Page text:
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Wednesday, September 28, 2011

Queen of the United Kingdom of Great Britain and Northern Ireland since 1952


Elizabeth II (Elizabeth Alexandra Mary, born 21 April 1926) is the constitutional monarch of 16 sovereign states known as the Commonwealth realms: the United Kingdom, Canada, Australia, New Zealand, Jamaica, Barbados, the Bahamas, Grenada, Papua New Guinea, the Solomon Islands, Tuvalu, Saint Lucia, Saint Vincent and the Grenadines, Belize, Antigua and Barbuda, and Saint Kitts and Nevis. As Head of the Commonwealth, she is the figurehead of the 54-member Commonwealth of Nations; as the British monarch, she is the Supreme Governor of the Church of England.

Elizabeth was born in London, and educated privately at home. Her father ascended the throne as George VI in 1936 on the abdication of his brother Edward VIII. Elizabeth began to undertake public duties during the Second World War, in which she served in the Auxiliary Territorial Service. When her father died in 1952, Elizabeth became Head of the Commonwealth and queen of seven independent Commonwealth countries: the United Kingdom, Canada, Australia, New Zealand, South Africa, Pakistan, and Ceylon. Her coronation service in 1953 was the first to be televised.

During her 59-year reign, currently the second-longest for a British monarch, she became queen of 25 other Commonwealth countries as they gained independence. Between 1956 and 1992, half of her realms, including South Africa, Pakistan, and Ceylon (renamed Sri Lanka), became republics. Her Silver and Golden Jubilees were celebrated in 1977 and 2002; planning for her Diamond Jubilee in 2012 is underway.

In 1947, she married Prince Philip, Duke of Edinburgh, with whom she has four children: Charles, Anne, Andrew, and Edward. In 1992, which Elizabeth termed her annus horribilis ("horrible year"), Charles and Andrew separated from their wives, Anne divorced, and a severe fire destroyed part of Windsor Castle. Revelations continued on the state of Charles's marriage to Diana, Princess of Wales, and they divorced in 1996. The following year, Diana died in a Paris car crash, and the media criticised the royal family for remaining in seclusion in the days before her funeral. However, Elizabeth's personal popularity rebounded after she appeared in public and has since remained high.

Elizabeth was the first child of Prince Albert, Duke of York (later King George VI), and his wife, Elizabeth. Her father was the second son of King George V and Queen Mary, and her mother was the youngest daughter of Scottish aristocrat Claude Bowes-Lyon, 14th Earl of Strathmore and Kinghorne. She was born by Caesarean section at 2.40 am (GMT) on 21 April 1926 at her maternal grandfather's London house: 17 Bruton Street, Mayfair. The Anglican Archbishop of York, Cosmo Lang, baptised her in the private chapel of Buckingham Palace on 29 May.She was named Elizabeth after her mother, Alexandra after George V's mother, who had died six months earlier, and Mary after her paternal grandmother. Her close family called her "Lilibet". George V cherished his granddaughter, and during his serious illness in 1929 her regular visits were credited in the popular press and by later biographers with raising his spirits and aiding his recovery.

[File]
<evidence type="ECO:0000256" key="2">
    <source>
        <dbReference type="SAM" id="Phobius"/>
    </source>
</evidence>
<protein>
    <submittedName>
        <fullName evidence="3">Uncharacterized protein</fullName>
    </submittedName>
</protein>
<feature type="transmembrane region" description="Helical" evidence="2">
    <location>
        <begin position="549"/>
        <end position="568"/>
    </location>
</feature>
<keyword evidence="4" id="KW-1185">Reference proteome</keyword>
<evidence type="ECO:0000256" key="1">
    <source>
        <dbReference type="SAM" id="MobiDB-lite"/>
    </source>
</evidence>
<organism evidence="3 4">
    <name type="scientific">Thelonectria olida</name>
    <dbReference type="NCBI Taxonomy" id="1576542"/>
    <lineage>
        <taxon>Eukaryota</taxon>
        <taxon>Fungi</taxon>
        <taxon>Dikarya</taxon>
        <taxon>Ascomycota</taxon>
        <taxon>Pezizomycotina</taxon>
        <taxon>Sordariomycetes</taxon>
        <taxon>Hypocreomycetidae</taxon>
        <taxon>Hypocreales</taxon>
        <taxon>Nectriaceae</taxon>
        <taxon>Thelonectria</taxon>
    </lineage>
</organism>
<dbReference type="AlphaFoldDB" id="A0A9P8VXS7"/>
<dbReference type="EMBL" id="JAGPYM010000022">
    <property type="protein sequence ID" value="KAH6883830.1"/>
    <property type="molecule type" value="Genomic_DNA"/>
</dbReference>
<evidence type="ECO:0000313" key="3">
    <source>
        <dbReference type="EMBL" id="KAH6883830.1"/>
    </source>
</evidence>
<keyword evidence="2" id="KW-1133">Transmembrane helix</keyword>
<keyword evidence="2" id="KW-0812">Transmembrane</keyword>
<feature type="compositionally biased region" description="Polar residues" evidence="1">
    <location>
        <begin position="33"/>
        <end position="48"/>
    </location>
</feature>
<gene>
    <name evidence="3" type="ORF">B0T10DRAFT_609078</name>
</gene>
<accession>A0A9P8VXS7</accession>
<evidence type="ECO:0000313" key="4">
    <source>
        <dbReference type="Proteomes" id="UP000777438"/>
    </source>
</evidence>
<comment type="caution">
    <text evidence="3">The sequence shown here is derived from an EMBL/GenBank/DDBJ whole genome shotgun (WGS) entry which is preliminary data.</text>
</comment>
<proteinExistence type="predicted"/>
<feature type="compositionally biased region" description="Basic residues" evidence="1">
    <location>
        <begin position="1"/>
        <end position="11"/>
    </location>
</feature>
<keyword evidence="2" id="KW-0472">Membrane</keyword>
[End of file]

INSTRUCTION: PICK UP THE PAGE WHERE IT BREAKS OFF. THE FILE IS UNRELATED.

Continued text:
Elizabeth's only sibling was Princess Margaret, born in 1930. The two princesses were educated at home under the supervision of their mother and their governess, Marion Crawford, who was casually known as "Crawfie". Lessons concentrated on history, language, literature and music.To the dismay of the royal family, Crawford later published a biography of Elizabeth and Margaret's childhood years entitled The Little Princesses. The book describes Elizabeth's love of horses and dogs, her orderliness, and her attitude of responsibility. Others echoed such observations: Winston Churchill described Elizabeth when she was two as "a character. She has an air of authority and reflectiveness astonishing in an infant."Her cousin Margaret Rhodes described her as "a jolly little girl, but fundamentally sensible and well-behaved".

In 2002, Elizabeth marked her Golden Jubilee as queen. Her sister and mother died in February and March, respectively, and the media speculated as to whether the Jubilee would be a success or a failure.She again undertook an extensive tour of her realms, which began in Jamaica in February, where she called the farewell banquet "memorable" after a power cut plunged the King's House, the official residence of the Governor-General, into darkness. As in 1977, there were street parties and commemorative events, and monuments were named to honour the occasion. A million people attended each day of the three-day main Jubilee celebration in London, and the enthusiasm shown by the public for Elizabeth was greater than many journalists had predicted.

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